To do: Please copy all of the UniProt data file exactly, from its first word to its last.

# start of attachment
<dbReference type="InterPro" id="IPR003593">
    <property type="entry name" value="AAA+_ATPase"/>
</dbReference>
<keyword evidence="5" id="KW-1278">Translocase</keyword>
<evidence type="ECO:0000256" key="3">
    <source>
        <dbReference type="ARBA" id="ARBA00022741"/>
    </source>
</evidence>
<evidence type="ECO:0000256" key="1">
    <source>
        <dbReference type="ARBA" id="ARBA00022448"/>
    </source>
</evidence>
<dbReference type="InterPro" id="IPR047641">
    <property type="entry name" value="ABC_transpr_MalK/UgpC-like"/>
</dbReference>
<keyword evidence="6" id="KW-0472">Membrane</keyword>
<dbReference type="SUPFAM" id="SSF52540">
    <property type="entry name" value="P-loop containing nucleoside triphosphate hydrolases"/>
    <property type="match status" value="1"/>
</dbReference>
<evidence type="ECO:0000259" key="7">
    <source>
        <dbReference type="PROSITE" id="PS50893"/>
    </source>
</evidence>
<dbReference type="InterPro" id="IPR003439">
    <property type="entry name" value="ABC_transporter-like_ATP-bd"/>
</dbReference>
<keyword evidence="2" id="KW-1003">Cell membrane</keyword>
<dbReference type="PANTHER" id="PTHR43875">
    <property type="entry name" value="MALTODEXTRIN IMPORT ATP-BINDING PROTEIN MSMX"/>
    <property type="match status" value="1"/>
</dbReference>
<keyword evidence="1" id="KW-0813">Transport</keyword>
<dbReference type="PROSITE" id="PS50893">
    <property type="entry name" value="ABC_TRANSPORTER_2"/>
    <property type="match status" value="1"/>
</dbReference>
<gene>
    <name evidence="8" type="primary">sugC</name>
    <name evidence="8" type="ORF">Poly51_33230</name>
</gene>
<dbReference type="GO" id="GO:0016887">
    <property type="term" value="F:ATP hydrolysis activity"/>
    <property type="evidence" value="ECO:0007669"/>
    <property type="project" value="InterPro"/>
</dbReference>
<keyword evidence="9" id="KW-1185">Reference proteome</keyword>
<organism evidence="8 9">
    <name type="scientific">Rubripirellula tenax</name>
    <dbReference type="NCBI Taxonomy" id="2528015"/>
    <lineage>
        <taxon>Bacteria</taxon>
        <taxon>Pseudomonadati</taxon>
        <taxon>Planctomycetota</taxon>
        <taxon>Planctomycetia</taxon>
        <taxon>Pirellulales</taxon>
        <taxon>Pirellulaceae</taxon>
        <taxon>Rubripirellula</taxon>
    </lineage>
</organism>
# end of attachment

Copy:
<dbReference type="InterPro" id="IPR003593">
    <property type="entry name" value="AAA+_ATPase"/>
</dbReference>
<keyword evidence="5" id="KW-1278">Translocase</keyword>
<evidence type="ECO:0000256" key="3">
    <source>
        <dbReference type="ARBA" id="ARBA00022741"/>
    </source>
</evidence>
<evidence type="ECO:0000256" key="1">
    <source>
        <dbReference type="ARBA" id="ARBA00022448"/>
    </source>
</evidence>
<dbReference type="InterPro" id="IPR047641">
    <property type="entry name" value="ABC_transpr_MalK/UgpC-like"/>
</dbReference>
<keyword evidence="6" id="KW-0472">Membrane</keyword>
<dbReference type="SUPFAM" id="SSF52540">
    <property type="entry name" value="P-loop containing nucleoside triphosphate hydrolases"/>
    <property type="match status" value="1"/>
</dbReference>
<evidence type="ECO:0000259" key="7">
    <source>
        <dbReference type="PROSITE" id="PS50893"/>
    </source>
</evidence>
<dbReference type="InterPro" id="IPR003439">
    <property type="entry name" value="ABC_transporter-like_ATP-bd"/>
</dbReference>
<keyword evidence="2" id="KW-1003">Cell membrane</keyword>
<dbReference type="PANTHER" id="PTHR43875">
    <property type="entry name" value="MALTODEXTRIN IMPORT ATP-BINDING PROTEIN MSMX"/>
    <property type="match status" value="1"/>
</dbReference>
<keyword evidence="1" id="KW-0813">Transport</keyword>
<dbReference type="PROSITE" id="PS50893">
    <property type="entry name" value="ABC_TRANSPORTER_2"/>
    <property type="match status" value="1"/>
</dbReference>
<gene>
    <name evidence="8" type="primary">sugC</name>
    <name evidence="8" type="ORF">Poly51_33230</name>
</gene>
<dbReference type="GO" id="GO:0016887">
    <property type="term" value="F:ATP hydrolysis activity"/>
    <property type="evidence" value="ECO:0007669"/>
    <property type="project" value="InterPro"/>
</dbReference>
<keyword evidence="9" id="KW-1185">Reference proteome</keyword>
<organism evidence="8 9">
    <name type="scientific">Rubripirellula tenax</name>
    <dbReference type="NCBI Taxonomy" id="2528015"/>
    <lineage>
        <taxon>Bacteria</taxon>
        <taxon>Pseudomonadati</taxon>
        <taxon>Planctomycetota</taxon>
        <taxon>Planctomycetia</taxon>
        <taxon>Pirellulales</taxon>
        <taxon>Pirellulaceae</taxon>
        <taxon>Rubripirellula</taxon>
    </lineage>
</organism>